The conversation over how schools should reopen this fall continues. The Virginia Department of Education recently released new guidelines and school districts are getting closer to making some key decisions.
School officials in several districts will hear what parents and teachers think about reopening during meetings throughout the week.
Schools will be reopening in phases but what the first phase will look like is still up in the air.
Most school districts are considering a fully virtual option and some hybrid options with different combinations of in-person and virtual learning based on age group. One Henrico mother, Kindra Kirkeby, said she wants her children back in school.
“I believe that the science, and our situation specific to Richmond really is a good proponent for us sending our kids back five days a week,” she told 8News.
Kirkeby was hoping a five-day in-person class schedule would be one of Henrico County Public School’s options this fall. However, Kirkeby said if teachers are already going out in public, then they should be comfortable going into classrooms.
“It’s not any more scary than going to a bar or restaurant, to a beach, to a grocery store,” she said. “If you’re not doing those things, then yeah, you probably shouldn’t be going back to school either. But if you’re doing those things and then you don’t want to go back to teach, then yeah, it’s a little bit more conflicting for me.”
Lauren Austin has a 4-year-old going into pre-K with Richmond Public Schools. She told 8News that she believes in-person schooling is crucial for some demographics.
She doesn’t think a full, five-day, in-person class schedule is a good move for every student, Austin adds, but it may be ideal for many students, including her son. Austin said she feels that RPS should begin with an in-person schedule “for the most vulnerable kids”, which was said to be Pre-K, English language learners, and children in special education.
“For the youngest kids, they’re learning how to read, they’re developing their fine motor skills, their gross motor skills, and they really can’t learn those things through a screen,” Austin said.
The state Education Department is now suggesting that if 6 feet of space between people is not possible then school districts should mandate face coverings and a minimum of 3 feet of distance.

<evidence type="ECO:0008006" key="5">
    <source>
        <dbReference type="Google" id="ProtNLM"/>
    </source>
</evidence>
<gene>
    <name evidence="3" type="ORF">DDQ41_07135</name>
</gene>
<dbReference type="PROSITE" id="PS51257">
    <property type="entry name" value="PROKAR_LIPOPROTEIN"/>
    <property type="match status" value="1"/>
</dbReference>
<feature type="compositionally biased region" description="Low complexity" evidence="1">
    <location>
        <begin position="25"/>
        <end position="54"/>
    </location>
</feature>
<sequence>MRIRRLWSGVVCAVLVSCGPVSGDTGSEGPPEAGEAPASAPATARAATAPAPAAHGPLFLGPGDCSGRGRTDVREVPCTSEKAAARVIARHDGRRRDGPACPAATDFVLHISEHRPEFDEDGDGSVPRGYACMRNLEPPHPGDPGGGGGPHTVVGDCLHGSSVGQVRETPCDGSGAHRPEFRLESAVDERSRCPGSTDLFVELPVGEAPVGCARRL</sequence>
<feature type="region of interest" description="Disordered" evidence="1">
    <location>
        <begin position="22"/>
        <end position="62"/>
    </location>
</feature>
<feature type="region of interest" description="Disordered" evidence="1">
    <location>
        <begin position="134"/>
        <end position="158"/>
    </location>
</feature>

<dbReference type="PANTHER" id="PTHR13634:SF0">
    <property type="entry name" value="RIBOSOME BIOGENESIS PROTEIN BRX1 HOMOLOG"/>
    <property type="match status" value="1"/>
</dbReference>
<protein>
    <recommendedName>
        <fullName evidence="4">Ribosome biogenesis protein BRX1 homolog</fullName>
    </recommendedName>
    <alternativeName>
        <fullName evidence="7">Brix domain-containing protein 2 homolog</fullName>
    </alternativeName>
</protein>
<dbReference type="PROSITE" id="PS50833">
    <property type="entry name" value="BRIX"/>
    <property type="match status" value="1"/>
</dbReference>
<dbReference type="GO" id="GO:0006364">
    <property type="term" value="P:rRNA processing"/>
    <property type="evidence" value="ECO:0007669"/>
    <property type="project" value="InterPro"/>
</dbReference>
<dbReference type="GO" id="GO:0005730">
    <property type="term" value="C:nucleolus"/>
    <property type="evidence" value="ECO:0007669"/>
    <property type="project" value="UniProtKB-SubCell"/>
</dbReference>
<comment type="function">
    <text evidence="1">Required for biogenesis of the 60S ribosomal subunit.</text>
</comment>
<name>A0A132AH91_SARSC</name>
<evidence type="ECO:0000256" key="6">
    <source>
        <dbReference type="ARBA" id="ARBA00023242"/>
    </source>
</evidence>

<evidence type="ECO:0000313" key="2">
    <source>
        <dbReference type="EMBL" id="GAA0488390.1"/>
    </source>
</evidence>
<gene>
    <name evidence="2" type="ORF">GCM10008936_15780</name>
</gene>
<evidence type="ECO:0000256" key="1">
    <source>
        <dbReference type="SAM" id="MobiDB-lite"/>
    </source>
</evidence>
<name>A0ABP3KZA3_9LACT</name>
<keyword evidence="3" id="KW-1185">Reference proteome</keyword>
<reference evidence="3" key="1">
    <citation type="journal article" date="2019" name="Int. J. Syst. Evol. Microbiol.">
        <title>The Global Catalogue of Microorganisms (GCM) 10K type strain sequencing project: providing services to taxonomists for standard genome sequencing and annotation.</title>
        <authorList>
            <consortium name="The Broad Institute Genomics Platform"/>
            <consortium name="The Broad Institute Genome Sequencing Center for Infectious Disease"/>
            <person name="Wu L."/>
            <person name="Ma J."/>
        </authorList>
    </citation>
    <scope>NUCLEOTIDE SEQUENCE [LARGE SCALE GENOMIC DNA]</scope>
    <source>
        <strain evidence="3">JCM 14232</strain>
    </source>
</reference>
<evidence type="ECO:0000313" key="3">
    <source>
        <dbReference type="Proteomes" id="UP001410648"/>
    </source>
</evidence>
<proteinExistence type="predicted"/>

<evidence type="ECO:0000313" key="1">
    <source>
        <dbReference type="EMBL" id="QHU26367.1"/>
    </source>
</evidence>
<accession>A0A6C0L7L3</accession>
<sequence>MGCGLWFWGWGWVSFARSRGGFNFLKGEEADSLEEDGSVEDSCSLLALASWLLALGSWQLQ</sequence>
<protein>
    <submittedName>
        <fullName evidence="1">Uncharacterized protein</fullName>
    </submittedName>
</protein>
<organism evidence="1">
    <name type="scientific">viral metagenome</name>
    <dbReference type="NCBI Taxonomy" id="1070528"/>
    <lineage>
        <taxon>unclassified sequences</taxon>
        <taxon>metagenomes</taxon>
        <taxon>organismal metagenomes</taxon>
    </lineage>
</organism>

Luis Luna, a social studies teacher at Huguenot High School, backs a plan to open the first semester of the upcoming school year with virtual-only classes, which has already received support from the Richmond Education Association.
“Richmond city in general is home to a lot of the demographics that we know have been severely impacted by COVID-19,” Luna told 8News.
Luna revealed to 8News that he isn’t comfortable being in a classroom with students just yet, nor would he be comfortable with the new 3-foot distance guideline.
“It really seems like a manipulative tactic more so than a real rationale to protect our communities,” he said.
8News asked Luna what parents who can’t stay home with their kids should do if a completely virtual plan is adopted. “You’re absolutely right,” he said, “things do get complicated. One of the things that teachers would like to point out in general is that if there has been such emphasis on the significance on education and the economy in general, then where was this urgency before? Now all of a sudden, teachers and public schools are the saving grace of the economy and the society in general.”
Some parents who spoke with 8News said they don’t feel comfortable with their kids going back to school until there’s a vaccine in place. Richmond Public Schools Superintendent Jason Kamras recently added three more possible reopening options to the mix, but said no employee would be “forced to work in-person.”
Some Henrico parents and teachers are planning a rally ahead of Tuesday’s school board meeting.
The group is called “HCPS Back to School Safely” (HBSS). “The rally will promote the safe opening of schools in ways that protect the safety and health of teachers, staff, and students,” the group wrote in a news release.
“We are advocating for specific key requirements related to masks, sanitizing procedures, and social distancing. But most importantly, we are focused on equitable solutions that protect the health of our faculty, staff, students, and families,” the release states. “We respectfully ask that the School Board not to take a vote on reopening plans in Henrico County Public Schools until staff voices and concerns are heard and met in a full, equitable public plan outlining all details and concerns.”
The rally starts at Glen Allen High School on Tuesday, July 14 at 6 p.m. A Henrico School Board meeting will take place at 7 p.m. in Glen Allen High School but in-person attendance is limited.
Community members may click here to submit questions through an online form to the school board.
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